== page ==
He conceded as much during his media gaggle Wednesday.
“There are a lot of people that I feel I owe that to: family members, friends, people that felt more embarrassed about it than the city of Cleveland,” he said. “As much as they are, the people close to me feel it harder than anybody. I feel as though I owe them, as well as the Browns.”
The way he’d like to repay the faith?
“By performing well,” Gordon said.
That means being himself. It was actually good to hear him say he wouldn’t put forth any extra effort or something inane like that. Because doing so implies he wasn’t doing his best in the past.
If Gordon goes out and is himself, he’ll be doing just fine (understatement alert).
And if he’s just fine, he’ll be remembering what the team did for him, and paying things forward.
It was the first time Cameron practiced at all since he was sidelined with a concussion Oct. 26. He will not play Sunday when the Browns go to Atlanta, but coach Mike Pettine said the team hoped to have him the following Sunday against Buffalo.
That concussion was the result of a violent hit Cameron took to the back of the head from Oakland safety Brandian Ross, and it raised concerns because it was Cameron's third concussion in three years.
"If I felt that my future was in jeopardy, I wouldn't have come back," Cameron said.
As Cameron spoke, a portrait of his 5-year-old son Tristan hung in his locker behind him. Cameron admitted the past month has been tough, and he spent a long time talking to two doctors, a team doctor and a league-appointed independent neurologist about his prognosis, long- and short-term.
"They looked at my situation with detail," Cameron said. "I trust what they're saying is what it is. Like I said, if I didn't feel comfortable playing, I wouldn't be out here, knowing I have a son who is obviously a big part of my life. Those are the things you think about, but after I talked to these neurologists, I feel a lot better about the situation."
Cameron did not think the concussion issue would affect his upcoming free-agent status; his contract expires after the season.
"It's not like I'm a fragile person," he said. "It's not like I take a little hit and I get a concussion. I've taken some stuff that's serious, and if anyone was in this situation, they'd get a concussion."
Cameron also detailed what the doctors told him.
According to ESPN NFL Insider Adam Caplan, the six-year pro has an escalator in his contract once he hits a snap threshold.
Here's more from Caplan:
Hoyer will earn an additional $2.05 million this season if he handles at least 70 percent of the offensive snaps, a league source told ESPN.Hoyer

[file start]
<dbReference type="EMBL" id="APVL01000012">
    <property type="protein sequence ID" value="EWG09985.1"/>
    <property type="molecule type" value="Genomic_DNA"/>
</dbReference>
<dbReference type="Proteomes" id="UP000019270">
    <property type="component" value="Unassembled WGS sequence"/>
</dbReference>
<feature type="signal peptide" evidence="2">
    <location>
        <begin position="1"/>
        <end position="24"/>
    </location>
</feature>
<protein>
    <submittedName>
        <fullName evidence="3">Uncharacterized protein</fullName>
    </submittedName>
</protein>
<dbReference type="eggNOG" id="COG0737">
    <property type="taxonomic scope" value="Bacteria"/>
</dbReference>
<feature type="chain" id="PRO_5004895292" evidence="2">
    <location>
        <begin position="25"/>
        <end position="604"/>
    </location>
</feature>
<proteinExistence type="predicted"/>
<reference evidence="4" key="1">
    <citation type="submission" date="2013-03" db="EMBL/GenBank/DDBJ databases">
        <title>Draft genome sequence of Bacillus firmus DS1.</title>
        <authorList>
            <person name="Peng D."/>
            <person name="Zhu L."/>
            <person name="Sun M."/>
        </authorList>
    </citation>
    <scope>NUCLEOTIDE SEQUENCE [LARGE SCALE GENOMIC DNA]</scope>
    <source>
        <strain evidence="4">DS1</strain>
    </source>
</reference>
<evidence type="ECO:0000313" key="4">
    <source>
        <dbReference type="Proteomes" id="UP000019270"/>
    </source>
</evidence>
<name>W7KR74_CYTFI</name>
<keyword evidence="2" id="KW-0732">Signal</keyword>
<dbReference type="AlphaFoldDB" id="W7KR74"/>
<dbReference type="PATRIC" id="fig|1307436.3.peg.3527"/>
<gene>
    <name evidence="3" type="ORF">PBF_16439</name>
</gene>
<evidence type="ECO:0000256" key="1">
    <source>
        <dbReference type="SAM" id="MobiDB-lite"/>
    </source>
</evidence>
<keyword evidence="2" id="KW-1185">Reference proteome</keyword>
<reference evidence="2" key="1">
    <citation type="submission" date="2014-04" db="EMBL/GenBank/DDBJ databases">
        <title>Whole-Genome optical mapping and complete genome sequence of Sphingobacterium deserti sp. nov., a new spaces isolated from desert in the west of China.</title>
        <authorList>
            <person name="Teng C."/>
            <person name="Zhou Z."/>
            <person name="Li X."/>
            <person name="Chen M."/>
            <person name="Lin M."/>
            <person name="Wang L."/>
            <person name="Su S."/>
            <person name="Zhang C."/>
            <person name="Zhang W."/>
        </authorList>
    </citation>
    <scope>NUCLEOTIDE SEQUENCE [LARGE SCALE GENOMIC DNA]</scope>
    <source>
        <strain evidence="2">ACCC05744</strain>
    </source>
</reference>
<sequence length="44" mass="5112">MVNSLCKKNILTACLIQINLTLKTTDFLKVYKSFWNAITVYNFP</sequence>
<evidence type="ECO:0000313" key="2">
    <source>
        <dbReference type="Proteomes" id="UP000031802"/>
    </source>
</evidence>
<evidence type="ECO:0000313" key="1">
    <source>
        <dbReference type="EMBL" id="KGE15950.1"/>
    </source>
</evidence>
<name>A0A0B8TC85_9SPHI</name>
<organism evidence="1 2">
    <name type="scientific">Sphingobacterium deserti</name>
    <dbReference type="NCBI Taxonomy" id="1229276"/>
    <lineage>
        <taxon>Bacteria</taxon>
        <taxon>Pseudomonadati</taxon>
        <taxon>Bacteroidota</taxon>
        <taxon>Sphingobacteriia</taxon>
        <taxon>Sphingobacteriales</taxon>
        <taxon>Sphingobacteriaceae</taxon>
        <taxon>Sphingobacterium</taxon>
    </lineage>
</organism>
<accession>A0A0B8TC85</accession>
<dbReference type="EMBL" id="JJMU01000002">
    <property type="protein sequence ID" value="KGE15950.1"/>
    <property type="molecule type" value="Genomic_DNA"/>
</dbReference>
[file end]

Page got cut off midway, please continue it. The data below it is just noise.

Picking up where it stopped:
Hoyer has taken all but five of the offensive snaps (684 out of 689) through the team's first 10 games. Rookie QB Johnny Manziel handled the other snaps.
If Hoyer handles all of the offensive snaps on the road this week against the Atlanta Falcons and just a minimal amount during next Sunday's game against the host Buffalo Bills, he'll hit the 70 percent number.
In addition to his $1 million base salary, Hoyer earned a $250,000 roster bonus, which brings his total compensation to $1.25 million. Because he was on the opening day roster, Hoyer's base salary, as a vested veteran, became fully guaranteed.
This doesn't push Hoyer into starters-money category, but it gets him closer to a high-end backup clip. Neither amount will deter him from trying to get much more as a free agent in March, perhaps forcing the Browns to decide between a reliable starter or first-round pick Johnny Manziel.
Maybe the Browns will strike a comfortable bridge deal that compensates Hoyer but still keeps hope alive for Manziel as a long-term option. There's always the franchise tag, worth around $18 million for quarterbacks.
Until that decision, Hoyer gets a little extra cash to spend.
The Browns face one of the best passing games in the league on Sunday. Matt Ryan is fifth in the league with 2,793 yards and tied for 11th with 17 touchdowns. The Falcons average 285 yards per game passing, and Julio Jones is eighth overall with 912 yards receiving while Roddy White has five touchdowns.
Injuries on defense mean the Browns may have to think about ways to score more points. That is the benefit of adding Josh Gordon. One of the league's most talented receivers faces a pass defense that is last in the league, giving up 281 yards per game.
The Browns may have to outscore the Falcons to win, so it's perfect to have their playmaker return for this game. Gordon steps in and picks up from last season and combines with Brian Hoyer to lead the Browns to a big road win.
It just so happened to be made by the team’s punter, Spencer Lanning.
“I can tell you what, that was one of the better plays I’ve seen by a punter,” coach Mike Pettine said.
They weren’t alone. Lanning’s teammates in the locker room were all pointing it out, with Ryan Seymour demanding it was worth a story.
He was right.
On fourth-and-17 from the Browns 35, Christian Yount lost control of a snap and sailed it well over Lanning’s head. Lanning stood at the 20, leaped and managed to get one hand on the wayward snap to slow it down. The ball landed at the 15.